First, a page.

By Paul Reynolds
World affairs correspondent, BBC News website
The evidence from two former Foreign Office lawyers has thrown large pebbles into the waters of the Iraq inquiry.
Elizabeth Wilmshurst had some acerbic words for Jack Straw
The first was the revelation from the then senior legal adviser Sir Michael Wood that he took the view that an invasion of Iraq would be illegal without a specific UN Security Council resolution authorising it.
Up until now it had been thought that his deputy, Elizabeth Wilmshurst, who resigned over the issue just before the invasion, was a lone voice.
The second ripple was caused by Ms Wilmshurst herself.
She came across as a rather quiet, though determined, witness but in some very sharp language she criticised not only the decision to go to war but the way in which the opinion of Attorney General Lord Goldsmith had been left to the last minute.
It had been "a "lamentable" process, she stated, and said that in future the attorney's view should be sought before troops were deployed in substantial numbers.
All this emphasised how the British role in the invasion of Iraq was hanging by the slender legal thread held by Lord Goldsmith.
It was not until 17 March 2003, three days before the fighting started, that he delivered his opinion to Parliament. This was that Security Council resolution 1441 had given Saddam Hussein a final warning and that no further resolution was legally necessary.
What also emerged from the inquiry was the role of international law in the debate within the British government in the run-up to the invasion.
The picture painted has been a murky one, not least because everything was done in secret.
There was strong legal advice against a war and everything hung on the attorney general, whose opinion is by convention taken as the last word on the legality of any British government action.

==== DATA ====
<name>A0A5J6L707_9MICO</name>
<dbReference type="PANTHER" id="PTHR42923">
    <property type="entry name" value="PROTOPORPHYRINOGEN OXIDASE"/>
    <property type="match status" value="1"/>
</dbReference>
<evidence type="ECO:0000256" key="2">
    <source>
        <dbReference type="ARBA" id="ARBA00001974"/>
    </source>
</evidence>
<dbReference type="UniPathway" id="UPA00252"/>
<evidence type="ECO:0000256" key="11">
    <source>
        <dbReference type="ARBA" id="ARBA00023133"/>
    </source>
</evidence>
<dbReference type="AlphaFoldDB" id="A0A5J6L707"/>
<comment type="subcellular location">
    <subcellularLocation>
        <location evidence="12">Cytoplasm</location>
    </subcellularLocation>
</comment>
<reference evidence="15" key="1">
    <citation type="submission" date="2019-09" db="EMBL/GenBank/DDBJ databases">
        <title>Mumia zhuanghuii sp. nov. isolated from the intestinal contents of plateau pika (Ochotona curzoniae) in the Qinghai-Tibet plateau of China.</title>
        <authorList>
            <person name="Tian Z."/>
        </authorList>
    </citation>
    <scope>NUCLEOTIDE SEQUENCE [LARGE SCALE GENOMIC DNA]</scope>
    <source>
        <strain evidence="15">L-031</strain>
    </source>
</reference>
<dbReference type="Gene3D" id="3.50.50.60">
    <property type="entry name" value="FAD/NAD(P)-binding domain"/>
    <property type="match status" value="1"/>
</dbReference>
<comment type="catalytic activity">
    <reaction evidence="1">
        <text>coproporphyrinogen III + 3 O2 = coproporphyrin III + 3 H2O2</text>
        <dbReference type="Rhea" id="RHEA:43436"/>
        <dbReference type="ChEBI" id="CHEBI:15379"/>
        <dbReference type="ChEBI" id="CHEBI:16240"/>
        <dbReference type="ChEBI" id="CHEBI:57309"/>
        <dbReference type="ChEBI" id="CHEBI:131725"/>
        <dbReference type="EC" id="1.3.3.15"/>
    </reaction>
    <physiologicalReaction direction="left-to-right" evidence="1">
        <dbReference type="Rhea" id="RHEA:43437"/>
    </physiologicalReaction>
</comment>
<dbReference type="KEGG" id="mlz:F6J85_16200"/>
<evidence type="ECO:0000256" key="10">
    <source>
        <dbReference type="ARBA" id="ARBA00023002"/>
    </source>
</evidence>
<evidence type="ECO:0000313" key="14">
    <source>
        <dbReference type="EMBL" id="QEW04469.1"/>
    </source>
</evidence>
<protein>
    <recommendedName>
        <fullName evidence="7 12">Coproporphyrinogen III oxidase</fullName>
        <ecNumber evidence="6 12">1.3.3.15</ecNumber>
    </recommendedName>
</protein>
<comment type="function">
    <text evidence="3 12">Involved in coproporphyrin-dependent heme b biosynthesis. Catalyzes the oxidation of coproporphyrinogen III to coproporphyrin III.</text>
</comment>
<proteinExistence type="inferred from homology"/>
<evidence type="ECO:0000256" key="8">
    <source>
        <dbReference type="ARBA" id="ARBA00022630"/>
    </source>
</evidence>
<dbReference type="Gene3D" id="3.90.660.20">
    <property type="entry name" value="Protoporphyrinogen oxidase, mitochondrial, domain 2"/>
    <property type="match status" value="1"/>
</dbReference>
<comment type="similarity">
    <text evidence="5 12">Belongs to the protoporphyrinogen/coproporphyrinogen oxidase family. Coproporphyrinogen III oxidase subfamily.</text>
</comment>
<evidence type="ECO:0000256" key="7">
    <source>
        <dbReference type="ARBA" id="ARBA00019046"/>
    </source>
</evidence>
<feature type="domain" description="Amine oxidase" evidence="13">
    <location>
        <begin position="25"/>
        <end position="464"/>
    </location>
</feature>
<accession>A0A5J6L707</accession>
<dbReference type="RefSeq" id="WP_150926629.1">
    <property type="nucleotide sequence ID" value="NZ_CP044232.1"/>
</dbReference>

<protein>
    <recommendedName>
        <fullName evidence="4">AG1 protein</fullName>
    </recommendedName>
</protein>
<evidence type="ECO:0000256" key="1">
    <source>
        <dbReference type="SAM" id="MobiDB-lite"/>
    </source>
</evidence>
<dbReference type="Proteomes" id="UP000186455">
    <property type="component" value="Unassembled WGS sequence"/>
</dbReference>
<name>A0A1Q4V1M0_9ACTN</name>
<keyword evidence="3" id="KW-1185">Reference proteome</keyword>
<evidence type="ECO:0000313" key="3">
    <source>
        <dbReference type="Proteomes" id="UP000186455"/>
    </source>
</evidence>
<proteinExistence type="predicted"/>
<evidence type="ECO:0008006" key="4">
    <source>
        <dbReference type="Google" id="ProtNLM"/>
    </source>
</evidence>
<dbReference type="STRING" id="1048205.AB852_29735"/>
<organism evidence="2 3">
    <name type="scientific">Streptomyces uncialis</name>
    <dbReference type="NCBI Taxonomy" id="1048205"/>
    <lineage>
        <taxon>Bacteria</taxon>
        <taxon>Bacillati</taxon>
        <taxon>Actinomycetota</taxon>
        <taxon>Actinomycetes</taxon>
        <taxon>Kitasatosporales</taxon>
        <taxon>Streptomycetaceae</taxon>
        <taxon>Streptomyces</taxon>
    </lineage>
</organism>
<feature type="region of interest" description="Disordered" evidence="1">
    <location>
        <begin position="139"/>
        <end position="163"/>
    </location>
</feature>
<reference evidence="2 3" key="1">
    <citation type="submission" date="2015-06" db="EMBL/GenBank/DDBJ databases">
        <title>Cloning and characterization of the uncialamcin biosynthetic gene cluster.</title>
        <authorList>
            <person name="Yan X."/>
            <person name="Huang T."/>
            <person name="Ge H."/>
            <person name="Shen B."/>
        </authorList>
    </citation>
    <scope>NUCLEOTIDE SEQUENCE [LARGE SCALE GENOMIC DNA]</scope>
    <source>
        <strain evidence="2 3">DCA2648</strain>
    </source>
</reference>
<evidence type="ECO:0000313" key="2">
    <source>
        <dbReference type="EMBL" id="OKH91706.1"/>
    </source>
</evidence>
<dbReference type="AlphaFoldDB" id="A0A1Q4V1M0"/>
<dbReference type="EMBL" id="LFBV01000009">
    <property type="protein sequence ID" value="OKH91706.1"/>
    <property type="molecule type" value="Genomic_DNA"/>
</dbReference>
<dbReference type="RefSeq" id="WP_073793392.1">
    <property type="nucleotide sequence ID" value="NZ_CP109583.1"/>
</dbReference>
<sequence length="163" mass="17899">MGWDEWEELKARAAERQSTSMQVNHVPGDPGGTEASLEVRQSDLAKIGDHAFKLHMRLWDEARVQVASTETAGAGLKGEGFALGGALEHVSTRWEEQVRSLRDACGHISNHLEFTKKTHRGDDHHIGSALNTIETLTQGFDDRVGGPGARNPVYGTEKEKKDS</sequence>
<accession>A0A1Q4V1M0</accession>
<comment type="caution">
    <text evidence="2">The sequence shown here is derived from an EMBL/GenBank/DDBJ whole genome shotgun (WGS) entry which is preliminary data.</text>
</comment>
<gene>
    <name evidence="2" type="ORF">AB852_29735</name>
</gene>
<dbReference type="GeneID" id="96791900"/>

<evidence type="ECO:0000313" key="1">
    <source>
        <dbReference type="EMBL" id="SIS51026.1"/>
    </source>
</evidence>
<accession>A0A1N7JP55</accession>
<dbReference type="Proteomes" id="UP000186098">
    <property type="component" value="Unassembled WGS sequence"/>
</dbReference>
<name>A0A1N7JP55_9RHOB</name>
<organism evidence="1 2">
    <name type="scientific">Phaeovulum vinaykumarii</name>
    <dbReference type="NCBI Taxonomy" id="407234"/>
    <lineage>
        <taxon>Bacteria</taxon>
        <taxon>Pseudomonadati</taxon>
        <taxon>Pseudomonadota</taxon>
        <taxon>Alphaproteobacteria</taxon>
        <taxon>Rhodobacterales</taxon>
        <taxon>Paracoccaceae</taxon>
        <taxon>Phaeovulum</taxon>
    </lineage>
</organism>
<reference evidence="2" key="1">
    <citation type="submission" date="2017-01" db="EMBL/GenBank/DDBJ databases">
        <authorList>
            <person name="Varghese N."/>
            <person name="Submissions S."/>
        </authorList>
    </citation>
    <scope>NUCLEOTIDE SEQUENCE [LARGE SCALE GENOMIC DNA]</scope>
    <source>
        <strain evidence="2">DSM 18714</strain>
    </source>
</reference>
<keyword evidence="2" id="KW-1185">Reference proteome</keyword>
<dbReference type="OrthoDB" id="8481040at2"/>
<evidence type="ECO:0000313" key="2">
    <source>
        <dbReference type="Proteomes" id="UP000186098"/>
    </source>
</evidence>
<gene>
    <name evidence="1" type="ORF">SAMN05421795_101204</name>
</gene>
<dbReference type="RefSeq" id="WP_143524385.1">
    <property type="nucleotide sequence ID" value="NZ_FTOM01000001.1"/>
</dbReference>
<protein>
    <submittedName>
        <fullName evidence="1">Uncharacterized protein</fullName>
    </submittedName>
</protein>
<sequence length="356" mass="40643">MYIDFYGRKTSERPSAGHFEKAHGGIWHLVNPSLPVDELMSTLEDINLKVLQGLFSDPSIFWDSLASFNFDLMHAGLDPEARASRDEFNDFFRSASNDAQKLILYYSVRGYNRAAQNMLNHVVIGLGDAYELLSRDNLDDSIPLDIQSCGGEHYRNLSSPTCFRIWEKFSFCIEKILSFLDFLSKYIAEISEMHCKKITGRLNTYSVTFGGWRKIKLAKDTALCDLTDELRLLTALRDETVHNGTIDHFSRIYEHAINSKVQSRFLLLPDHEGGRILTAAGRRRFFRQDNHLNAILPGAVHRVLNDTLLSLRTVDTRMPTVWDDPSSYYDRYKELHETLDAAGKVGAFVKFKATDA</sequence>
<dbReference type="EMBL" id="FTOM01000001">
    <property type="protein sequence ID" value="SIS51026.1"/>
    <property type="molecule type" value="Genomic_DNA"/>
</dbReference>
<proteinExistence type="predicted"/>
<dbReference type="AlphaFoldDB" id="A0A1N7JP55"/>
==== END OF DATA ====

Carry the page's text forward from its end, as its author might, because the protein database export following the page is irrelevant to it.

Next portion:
He was under considerable pressure and had initially taken the view that there were no grounds for an invasion.
There was no question, he had said, of self defence or humanitarian intervention and no authorising Security Council resolution.
It was not until the last minute that he came to the view that, after all, the original ceasefire resolution 687 following the Gulf War in 1991 was "revived" by Saddam's failure to comply with later resolutions, notably 1441.
If Lord Goldsmith had opposed the war on legal grounds, Britain could not have taken part.
The views of Foreign Office lawyers were not accorded such status.
The clash between them and their political leader, Foreign Secretary Jack Straw, is highly instructive in revealing the relationship between politicians and their legal advisers.
As Margaret Thatcher said in another context: "Advisers advise. Ministers decide."
In one letter to Lord Goldsmith, Mr Straw, a lawyer himself, was dismissive of his advisers: "I have been very struck by a paradox in the culture of government lawyers, which is that the less certain the law is, the more certain in their views they become."
Ms Wilmshurst, in her evidence, had an answer to this. It was that the less certain international law was (and there was no court which could rule in this case), it was all the more important that government behaved with caution.
She also took a swipe at Mr Straw himself.
Asked by the inquiry chairman Sir John Chilcot whether the fact that Mr Straw was a "qualified lawyer" was important, she replied: "He's not an international lawyer."